As a preliminary matter, Instant Technology labeled its motion as one "For Temporary Restraining Order and Preliminary Injunction." The rules for granting a temporary restraining order, however, apply only when the nonmoving party has not received notice of the motion. See Fed. R. Civ. P. 65(b)(1). Here, the defendants have received notice of the motion and responded, so the court will treat the motion as one for a preliminary injunction. See 11A Charles Alan Wright et al., Federal Practice & Procedure § 2951 (2d ed. rev. 2011) ("When the opposing party actually receives notice of the application for a restraining order, the procedure that is followed does not differ functionally from that on an application for a preliminary injunction and the proceeding is not subject to any special requirements.").

A district court may grant a preliminary injunction after giving notice to the non-moving party. See Fed. R. Civ. P. 65(a). When considering a motion for preliminary injunction, a court "must determine whether the moving party has demonstrated 1) some likelihood of prevailing on the merits, and 2) an inadequate remedy at law and irreparable harm if the injunction does not issue." Meridian Mut. Ins. Co. v. Meridian Ins. Group, Inc., 128 F.3d 1111, 1114 (7th Cir. 1997). If the court determines that those two elements are present, "the court must next consider 3) the irreparable harm the non-movant will suffer if the injunction is granted balanced against the irreparable harm to the movant if relief is denied, and 4) the effect granting or denying the injunction will have on nonparties." Id.

When considering a motion for preliminary injunction, "the court may consider affidavits and verified pleadings as evidence." Hunter v. Atchison, T. & S. F. Ry. Co., 188 F.2d 294, 298 (7th Cir. 1951). When the facts that the parties put forward conflict, however, "the district judge normally should conduct an evidentiary hearing to permit the parties to address credibility issues." People of State of Ill. ex rel. Hartigan v. Peters, 871 F.2d 1336, 1342 (7th Cir. 1989). The court holds that an evidentiary hearing is appropriate here, where the parties present two starkly different versions of the facts.

Of course, an evidentiary hearing is necessary only if Instant Technology is entitled to a preliminary injunction as a matter of law, a proposition the defendants dispute. Specifically, they contend that the restrictive covenants in the employment agreements are not enforceable because they are too general. See Lawrence and Allen, Inc. v. Cambridge Human Res. Grp., Inc., 685 N.E.2d 434, 441 (Ill. App. 1997) (refusing to enforce a non-solicitation clause that was too general because it lacked a geographical or time limitation, and because it forbid soliciting "any client," regardless of whether the employee had formed a relationship with the client).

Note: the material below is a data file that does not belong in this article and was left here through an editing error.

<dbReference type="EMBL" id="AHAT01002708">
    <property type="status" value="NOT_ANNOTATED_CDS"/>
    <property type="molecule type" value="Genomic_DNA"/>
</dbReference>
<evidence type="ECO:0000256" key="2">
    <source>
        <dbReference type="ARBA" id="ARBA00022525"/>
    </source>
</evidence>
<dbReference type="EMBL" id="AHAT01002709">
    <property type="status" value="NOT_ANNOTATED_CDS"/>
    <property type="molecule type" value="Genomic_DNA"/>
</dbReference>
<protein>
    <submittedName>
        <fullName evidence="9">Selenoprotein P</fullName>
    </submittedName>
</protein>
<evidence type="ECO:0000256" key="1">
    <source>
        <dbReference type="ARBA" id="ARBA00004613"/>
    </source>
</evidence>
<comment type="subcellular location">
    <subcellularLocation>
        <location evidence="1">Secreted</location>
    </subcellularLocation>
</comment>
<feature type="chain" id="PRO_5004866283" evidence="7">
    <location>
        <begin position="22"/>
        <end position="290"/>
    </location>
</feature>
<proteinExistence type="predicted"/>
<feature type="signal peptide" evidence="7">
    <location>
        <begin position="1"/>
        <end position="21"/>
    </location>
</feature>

Even assuming the covenants are too general, however, the defendants fail to address the provision of the employment agreements providing that [i]f any portion or portions of the covenants contained in Sections 7 or 8 hereof shall be, for any reason, held invalid or unenforceable or deemed to be too excessive and therefore, unenforceable, such portion or portions of the covenant shall be reinterpreted by the court who shall have made such determination to requalify the limitations provided therein so as to make the covenant enforceable.

(Dkt. No. 1, Exs. A-E ¶ 9(f).) Even if the covenants are too general, therefore, they may be enforceable to some extent. The court declines to address this legal challenge to Instant Technology's motion for a preliminary injunction without further briefing from the parties and a more developed factual record following an evidentiary hearing. The defendants' other legal challenges (that Instant Technology's confidential information are not trade secrets and that Instant Technology cannot enforce the employment agreements because it breached them and because it has unclean hands) are bound up with the facts and cannot be adjudicated until after the evidentiary hearing.